Discussion in 'Trumpet Discussion' started by Satchmo Brecker, Oct 4, 2012.

  1. Satchmo Brecker

    Satchmo Brecker Piano User

    Jul 19, 2010
    What's constitutes "good endurance"? I'm sure this has various answers depending on context but let's say for your basic community band level playing.
  2. graysono

    graysono Mezzo Forte User

    Jan 22, 2007
    Hyde Park, Utah
    Good of you to provide a context, because in this case, context is everything. For you endurance might be getting through your community band rehearsals and concerts without being totally fagged. That is, you can still do more, in tune, hitting all the notes, dynamics, etc. For me, of late, it was to finish each night of a Las Vegas review-type show (1:15) and then a 90 min set of dance music--mostly Miller stuff with occasional Basie, etc. Not only that, but to also be ready to get it done the next night and for the successive nights of the show. Essentially, a week. I got through that better than I ever have on my comeback (now 6 yrs?) only because I gave it a full 6-months of endurance practicing daily. Nothing else works. For a true pro it might be more. Think context-dependent on this one.
    mgcoleman likes this.
  3. Ed Lee

    Ed Lee Utimate User

    Aug 16, 2009
    Jackson NC
    The bottom line is that practice develops endurance. That said, at least one rehearsal (and more is preferred) of what you are about to play at a gig makes the actual performance much better. This latter is to include all instrumentalists and vocalists.
  4. Branson

    Branson Piano User

    Jan 16, 2011
    Good endurance would be the ability to play thirty minutes longer than required.
  5. gmonady

    gmonady Utimate User

    Jan 28, 2011
    Dayton, Ohio
    Lasting with accuracy and keeping your tone for the duration of time and level of challenge that is necessary for your current level of performance.

    This will be different for different people. For me, I need to achieve endurance to last 4 hours in the range above staff, with demand for high level or articulation and intervals.
  6. mgcoleman

    mgcoleman Mezzo Forte User

    Jun 22, 2010
    The ability to do what is asked of you (whatever that is) with the right tone, right dynamics, right articulation, right pitch and (drawing a parallel to one of the points made by graysono) not hurting yourself - need to be able to do it all again when needed (next rehearsal, show, etc.).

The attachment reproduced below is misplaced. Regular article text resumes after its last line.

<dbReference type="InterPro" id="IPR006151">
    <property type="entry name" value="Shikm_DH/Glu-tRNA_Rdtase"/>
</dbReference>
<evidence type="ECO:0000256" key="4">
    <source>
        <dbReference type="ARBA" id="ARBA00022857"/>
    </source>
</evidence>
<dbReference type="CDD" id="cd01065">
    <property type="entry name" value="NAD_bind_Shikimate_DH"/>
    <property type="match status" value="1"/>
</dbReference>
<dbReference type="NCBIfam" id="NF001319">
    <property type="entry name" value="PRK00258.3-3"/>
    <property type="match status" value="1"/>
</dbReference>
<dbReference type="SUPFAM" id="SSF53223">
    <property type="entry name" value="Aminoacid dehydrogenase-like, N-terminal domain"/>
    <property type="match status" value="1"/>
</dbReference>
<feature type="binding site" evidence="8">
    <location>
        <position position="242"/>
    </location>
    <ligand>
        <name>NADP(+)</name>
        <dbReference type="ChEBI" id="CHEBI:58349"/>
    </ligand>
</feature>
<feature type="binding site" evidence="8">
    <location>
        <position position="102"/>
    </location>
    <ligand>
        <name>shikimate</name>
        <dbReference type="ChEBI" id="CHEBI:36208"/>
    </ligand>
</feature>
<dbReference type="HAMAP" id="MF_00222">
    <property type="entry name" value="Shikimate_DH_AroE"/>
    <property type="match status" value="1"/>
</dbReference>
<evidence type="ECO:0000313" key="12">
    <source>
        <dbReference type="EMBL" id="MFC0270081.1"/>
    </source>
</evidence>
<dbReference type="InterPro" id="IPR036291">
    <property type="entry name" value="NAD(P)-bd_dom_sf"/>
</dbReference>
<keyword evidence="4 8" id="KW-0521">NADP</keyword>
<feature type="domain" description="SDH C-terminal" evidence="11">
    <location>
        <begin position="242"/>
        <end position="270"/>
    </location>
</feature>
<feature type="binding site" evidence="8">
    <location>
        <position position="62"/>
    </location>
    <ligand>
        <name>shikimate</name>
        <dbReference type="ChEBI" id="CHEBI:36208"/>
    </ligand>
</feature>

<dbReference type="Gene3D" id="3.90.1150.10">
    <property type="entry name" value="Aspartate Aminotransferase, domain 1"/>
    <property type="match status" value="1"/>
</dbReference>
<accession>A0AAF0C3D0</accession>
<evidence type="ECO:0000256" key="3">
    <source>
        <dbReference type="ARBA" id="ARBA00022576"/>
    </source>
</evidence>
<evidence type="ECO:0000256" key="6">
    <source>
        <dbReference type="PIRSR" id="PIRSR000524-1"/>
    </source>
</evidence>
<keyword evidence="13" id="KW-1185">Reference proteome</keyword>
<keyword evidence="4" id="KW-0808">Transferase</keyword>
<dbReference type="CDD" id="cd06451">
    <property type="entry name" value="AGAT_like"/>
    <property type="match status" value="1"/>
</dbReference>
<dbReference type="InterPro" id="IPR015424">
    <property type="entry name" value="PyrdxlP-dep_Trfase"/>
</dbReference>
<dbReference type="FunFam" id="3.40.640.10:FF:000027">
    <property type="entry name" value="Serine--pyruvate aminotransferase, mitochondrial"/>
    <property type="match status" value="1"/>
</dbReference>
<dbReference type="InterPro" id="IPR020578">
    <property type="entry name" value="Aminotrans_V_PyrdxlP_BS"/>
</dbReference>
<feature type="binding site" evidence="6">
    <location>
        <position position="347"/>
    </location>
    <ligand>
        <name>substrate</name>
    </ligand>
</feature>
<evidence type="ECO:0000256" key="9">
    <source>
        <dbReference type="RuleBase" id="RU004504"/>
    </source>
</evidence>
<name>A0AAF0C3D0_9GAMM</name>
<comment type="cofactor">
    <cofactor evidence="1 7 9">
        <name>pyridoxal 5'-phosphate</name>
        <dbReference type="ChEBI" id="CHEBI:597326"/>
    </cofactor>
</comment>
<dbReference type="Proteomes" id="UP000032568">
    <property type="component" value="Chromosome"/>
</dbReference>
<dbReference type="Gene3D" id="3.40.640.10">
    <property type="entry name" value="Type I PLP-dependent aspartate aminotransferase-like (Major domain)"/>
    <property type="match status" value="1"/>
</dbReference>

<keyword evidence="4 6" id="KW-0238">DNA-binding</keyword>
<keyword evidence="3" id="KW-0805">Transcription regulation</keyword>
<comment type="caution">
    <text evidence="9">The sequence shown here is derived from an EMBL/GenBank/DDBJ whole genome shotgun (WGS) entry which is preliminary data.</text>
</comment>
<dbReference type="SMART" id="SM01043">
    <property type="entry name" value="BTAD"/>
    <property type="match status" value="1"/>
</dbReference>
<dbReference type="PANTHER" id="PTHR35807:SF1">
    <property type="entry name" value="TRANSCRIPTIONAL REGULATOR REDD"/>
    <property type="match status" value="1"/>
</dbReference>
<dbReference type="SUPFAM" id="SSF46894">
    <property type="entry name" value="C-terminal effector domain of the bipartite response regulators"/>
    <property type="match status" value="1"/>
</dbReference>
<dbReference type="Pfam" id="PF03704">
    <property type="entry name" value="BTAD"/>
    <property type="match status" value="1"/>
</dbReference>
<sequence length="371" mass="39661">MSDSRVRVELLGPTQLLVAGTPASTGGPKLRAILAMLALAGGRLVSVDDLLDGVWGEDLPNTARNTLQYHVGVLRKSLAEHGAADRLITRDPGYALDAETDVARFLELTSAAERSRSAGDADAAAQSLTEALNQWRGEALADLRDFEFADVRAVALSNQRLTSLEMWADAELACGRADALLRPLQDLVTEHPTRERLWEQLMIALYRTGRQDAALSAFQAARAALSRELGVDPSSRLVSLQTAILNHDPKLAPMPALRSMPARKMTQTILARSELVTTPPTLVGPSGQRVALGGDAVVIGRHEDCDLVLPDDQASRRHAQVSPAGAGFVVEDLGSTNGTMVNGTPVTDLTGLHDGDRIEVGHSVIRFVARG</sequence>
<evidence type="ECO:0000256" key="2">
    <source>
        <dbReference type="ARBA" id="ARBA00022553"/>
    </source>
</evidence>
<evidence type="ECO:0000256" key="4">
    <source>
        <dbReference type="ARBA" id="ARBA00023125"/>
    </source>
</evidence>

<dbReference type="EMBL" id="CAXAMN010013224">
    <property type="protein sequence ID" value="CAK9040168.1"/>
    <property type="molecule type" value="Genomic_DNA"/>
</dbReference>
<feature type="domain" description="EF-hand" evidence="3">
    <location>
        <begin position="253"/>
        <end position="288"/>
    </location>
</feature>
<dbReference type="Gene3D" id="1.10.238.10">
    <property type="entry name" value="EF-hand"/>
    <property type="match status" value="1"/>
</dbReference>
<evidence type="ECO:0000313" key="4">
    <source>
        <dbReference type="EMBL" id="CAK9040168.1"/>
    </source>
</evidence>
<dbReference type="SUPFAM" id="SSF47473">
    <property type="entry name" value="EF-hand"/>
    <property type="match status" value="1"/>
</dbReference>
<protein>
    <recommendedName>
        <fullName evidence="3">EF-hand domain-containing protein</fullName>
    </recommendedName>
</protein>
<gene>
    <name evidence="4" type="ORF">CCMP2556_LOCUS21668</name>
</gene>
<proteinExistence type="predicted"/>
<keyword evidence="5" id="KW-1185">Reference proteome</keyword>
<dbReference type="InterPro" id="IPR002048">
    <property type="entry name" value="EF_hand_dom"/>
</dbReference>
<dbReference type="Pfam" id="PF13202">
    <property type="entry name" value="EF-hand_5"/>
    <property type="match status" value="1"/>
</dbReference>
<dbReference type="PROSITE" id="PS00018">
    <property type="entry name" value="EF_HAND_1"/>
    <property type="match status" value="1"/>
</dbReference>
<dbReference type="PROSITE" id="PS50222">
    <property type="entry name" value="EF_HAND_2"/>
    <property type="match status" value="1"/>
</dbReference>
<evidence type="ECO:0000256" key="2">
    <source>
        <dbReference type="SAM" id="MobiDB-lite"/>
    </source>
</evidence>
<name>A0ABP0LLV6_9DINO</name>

7. Friggin' Nomad

    Friggin' Nomad New Friend

    May 1, 2011
    OK, so I'm reading this thread, and I understand that everyone has their own level of endurance they need to make it through the gig that they're asked to do. But I guess what I don't understand is how you get to the level where, like gmonady, you can:
    See, as a high school student, I can't really imagine being able to play for four hours straight; And I'm guessing that's what you do? Do you get a break here and there?

    So I guess what I'm wondering is, let's say you're the 1st chair in an orchestra somewhere, and you're going to play Strauss's An Alpine Symphony. How do you even practice to prepare for that? Or like how to you get good enough endurance to even attempt to play through that? I guess what I'm saying is that people don't just in their free time play through the whole symphony to get ready for it; So what do they play?
    Last edited: Oct 4, 2012
  8. Satchmo Brecker

    Satchmo Brecker Piano User

    Jul 19, 2010
    I guess another thing that makes it tough is even within a certain context, it'll depend on the music. Like if there are plenty of rests you can play longer. I'm trying to get a feel for where I should be at to be ready to tryout for a community band. I think from what I gather here, I should arrange a bunch of etudes and tunes. And then pretend I'm in a concert. See how many I can make it through and still give good tone, etc. as suggested. If I can't make, say, 1 and a half hours, I'm probably not ready for a concert (assuming last chair :) )
  9. DaTrump

    DaTrump Forte User

    Oct 21, 2011
    Huntsville, Texas
    Maybe that's why you can't last four hours. People DO play their required music before playing it to prepare themselves, if that means Strauss's An Alpine Symphony, then that's what they play. I played a concert with Mahler 5 and some other chop busters in there, and I played through them multiple times in one sitting in order to have the endurance. There are also endurance workouts you can do.

    Btw, try not to compare yourself to gmonady, he is not a mere mortal.
  10. JNINWI

    JNINWI Piano User

    Apr 26, 2011
    Gmonady, I’m in the same boat as you. All my gigs are four hours min. and most of the time I’m above the staff. So my normal maintenance practice is always geared for endurance, flexibility and range, along with soloing. Gotta love it !!!

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